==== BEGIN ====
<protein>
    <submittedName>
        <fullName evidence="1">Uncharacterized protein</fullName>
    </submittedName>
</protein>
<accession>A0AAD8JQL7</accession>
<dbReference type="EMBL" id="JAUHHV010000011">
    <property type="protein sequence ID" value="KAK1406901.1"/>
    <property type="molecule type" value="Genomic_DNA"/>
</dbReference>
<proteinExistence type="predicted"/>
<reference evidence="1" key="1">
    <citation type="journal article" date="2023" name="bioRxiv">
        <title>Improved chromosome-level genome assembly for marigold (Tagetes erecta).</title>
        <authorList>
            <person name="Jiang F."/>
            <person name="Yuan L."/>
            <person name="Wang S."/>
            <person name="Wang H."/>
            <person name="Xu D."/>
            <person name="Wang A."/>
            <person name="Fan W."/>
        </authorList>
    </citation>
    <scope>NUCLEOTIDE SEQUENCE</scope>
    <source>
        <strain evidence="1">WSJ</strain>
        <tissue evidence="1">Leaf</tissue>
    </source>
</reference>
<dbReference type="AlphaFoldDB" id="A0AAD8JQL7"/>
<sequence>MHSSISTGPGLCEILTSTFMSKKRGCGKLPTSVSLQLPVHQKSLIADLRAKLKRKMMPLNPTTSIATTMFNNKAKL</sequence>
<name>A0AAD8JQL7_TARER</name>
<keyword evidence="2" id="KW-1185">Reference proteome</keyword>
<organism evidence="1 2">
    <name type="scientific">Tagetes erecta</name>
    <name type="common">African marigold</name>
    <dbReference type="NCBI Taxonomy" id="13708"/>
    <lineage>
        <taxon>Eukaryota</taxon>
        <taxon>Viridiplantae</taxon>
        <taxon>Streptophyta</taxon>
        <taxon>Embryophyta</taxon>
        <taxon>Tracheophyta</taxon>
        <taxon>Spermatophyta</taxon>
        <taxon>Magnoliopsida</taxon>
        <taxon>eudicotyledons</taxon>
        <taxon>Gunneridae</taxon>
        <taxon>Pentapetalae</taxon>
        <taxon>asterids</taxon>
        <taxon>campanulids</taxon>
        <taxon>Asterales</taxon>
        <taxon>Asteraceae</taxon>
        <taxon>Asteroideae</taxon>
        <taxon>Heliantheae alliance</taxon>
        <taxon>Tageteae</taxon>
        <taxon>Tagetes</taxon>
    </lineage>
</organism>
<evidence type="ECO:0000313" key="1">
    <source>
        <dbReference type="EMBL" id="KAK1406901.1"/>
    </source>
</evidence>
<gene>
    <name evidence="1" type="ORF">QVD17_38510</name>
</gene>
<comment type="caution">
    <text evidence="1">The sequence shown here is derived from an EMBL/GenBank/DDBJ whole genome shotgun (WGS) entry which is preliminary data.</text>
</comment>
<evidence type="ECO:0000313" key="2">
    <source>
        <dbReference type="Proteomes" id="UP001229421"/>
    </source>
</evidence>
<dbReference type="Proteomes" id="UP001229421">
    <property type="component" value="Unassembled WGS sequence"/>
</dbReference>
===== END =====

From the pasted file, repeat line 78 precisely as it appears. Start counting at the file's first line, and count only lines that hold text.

</dbReference>